In the past few blogs, I have discussed the importance of being aware of your surroundings at all times when you are out and about. I cannot emphasize this enough but don’t be paranoid about it. I have also talked about the actual physical reaction you go through when a scary situation happens to you—the four “F’s.”
Today, I want to talk about the importance of being correctly conditioned to respond to these types of situations. Keep in mind that no amount of training will guarantee your safety in every case. There are also those random events that seem to come out of nowhere, which we do not have control any over, e.g., the coronavirus pandemic, a plane crash, etc.. Still, training will minimize the number of random events, like a mugging, that can happen to anyone.
For example, don’t just go out and buy a can of mace or canister of pepper spray and think you will be able to use it effectively without any training. That’s a conceit, not common sense. You should purchase a bottle or two and practice with them in an open area so you can see how far the spray will go and how full is the concentration. Is it effective past a specific range? How steady is the stream? Which one is the most effective?
You should also consider where your protection should be staged. You negate its purpose if you have it stuffed in the bottom of your purse, for example. You’ll never get to it in time if a situation jumps off. Plus, it gives you a false sense of security. You need to have it staged close by for instant access.
It the assailant covers his eyes from the spray, aim for the nostrils or mouth. Your shower will discharge in a few seconds. Once it tapers off, you need to think about hoofing it to a place of safety as quickly as possible. Don’t just assume one little squirt will do the job. You need to saturate the perpetrator assailant thoroughly while you are moving away from danger to a spot of safety, preferably where there are other people, screaming at the top of your lungs. Unless you are a trained martial artist, do not engage an assailant. I cannot emphasize this enough.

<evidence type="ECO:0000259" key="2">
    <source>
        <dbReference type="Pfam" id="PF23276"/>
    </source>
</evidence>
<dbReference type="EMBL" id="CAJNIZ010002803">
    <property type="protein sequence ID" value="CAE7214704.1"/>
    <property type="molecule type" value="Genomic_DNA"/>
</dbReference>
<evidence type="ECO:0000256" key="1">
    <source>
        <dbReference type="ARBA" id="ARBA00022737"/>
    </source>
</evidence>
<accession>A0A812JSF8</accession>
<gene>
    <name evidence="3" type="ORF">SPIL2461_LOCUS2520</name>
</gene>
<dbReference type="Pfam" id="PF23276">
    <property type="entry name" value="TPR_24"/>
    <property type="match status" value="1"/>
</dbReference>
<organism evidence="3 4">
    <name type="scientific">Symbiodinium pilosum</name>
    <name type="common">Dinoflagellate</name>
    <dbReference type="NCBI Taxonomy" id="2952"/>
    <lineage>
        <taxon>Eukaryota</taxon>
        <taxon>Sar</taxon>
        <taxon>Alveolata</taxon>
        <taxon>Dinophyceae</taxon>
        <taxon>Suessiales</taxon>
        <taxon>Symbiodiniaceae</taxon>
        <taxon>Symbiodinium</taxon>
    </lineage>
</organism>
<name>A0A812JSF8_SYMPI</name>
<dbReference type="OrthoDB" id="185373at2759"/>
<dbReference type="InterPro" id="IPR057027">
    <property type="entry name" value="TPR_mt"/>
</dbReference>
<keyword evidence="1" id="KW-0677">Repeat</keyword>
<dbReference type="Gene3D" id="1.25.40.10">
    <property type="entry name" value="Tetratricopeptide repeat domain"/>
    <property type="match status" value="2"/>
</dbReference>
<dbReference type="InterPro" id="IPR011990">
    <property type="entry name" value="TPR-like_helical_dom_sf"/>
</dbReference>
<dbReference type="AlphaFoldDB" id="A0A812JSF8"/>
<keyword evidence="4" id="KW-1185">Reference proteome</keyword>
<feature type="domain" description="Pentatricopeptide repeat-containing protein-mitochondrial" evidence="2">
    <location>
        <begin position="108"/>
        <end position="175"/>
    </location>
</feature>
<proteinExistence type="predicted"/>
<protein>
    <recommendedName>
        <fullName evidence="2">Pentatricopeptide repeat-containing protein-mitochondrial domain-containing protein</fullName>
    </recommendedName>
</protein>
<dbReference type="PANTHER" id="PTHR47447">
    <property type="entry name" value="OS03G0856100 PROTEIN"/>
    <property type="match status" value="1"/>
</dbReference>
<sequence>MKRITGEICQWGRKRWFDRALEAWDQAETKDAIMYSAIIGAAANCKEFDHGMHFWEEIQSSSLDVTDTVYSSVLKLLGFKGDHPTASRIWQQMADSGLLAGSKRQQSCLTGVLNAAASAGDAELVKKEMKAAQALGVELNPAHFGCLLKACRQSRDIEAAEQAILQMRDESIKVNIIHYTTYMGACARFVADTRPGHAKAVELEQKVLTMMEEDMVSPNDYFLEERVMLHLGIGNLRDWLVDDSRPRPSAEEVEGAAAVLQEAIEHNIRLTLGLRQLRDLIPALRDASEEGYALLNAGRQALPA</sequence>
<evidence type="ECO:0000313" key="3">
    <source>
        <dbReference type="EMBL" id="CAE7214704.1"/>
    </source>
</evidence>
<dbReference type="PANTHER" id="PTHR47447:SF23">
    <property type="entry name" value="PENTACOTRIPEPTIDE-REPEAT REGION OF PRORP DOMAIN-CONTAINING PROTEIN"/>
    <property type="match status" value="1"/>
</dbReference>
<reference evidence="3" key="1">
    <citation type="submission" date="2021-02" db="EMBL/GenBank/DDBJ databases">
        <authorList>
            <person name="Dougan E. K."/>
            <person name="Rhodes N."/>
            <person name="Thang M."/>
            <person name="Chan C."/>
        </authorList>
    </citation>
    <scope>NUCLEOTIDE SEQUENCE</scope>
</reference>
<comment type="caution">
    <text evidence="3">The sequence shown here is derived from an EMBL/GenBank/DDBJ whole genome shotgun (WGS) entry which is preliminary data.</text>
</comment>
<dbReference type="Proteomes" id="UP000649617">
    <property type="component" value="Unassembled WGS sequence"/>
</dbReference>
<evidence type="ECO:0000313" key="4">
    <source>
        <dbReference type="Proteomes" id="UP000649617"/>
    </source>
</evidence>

The ideal scenario would be one where you go to some type of real training with an expert to cover as many probable situations as possible. Maybe even some martial arts training. But earning a belt is not necessary for most people. Simple practice routines will work. Like giving your kids a password to use so they can’t be tricked by strangers or having a quick-release holster if you carry, etc. Most of it is just common sense.
Do not be fooled by what you see in the movies or on TV. It is ALL choreographed, and almost none of it will work in a real-life situation. It is shown only for dramatic effect. Martial arts is only useful if you train for real situations. I once knew of a guy who had three black belts (yes, and he earned them all) who got his rear end handed to him in a road-rage incident. In the heat of the moment, he forgot all his training, and the other guy, a weight-lifter, handed him two black eyes and a busted ego. He was trained but let his ego take control instead of common sense. So you might ask, what good does all that training do if you can’t use it when you need it. Remember, his mistake was letting his ego get in the way of his common sense. Don’t do the same thing he did. Trying to fight a weight-lifter bare-handed is not the same as squeezing the trigger on a container of pepper spray. There is a world of difference between the two.
The real enemy of safety is complacence. It’s getting into a habit where you take things for granted, assuming you are safe in your everyday routine. That’s the kind of thing the bad guys look for. In fact, they count on it. Don’t become a victim of your own careless behavior.
Be smart. Be prepared. Be safe.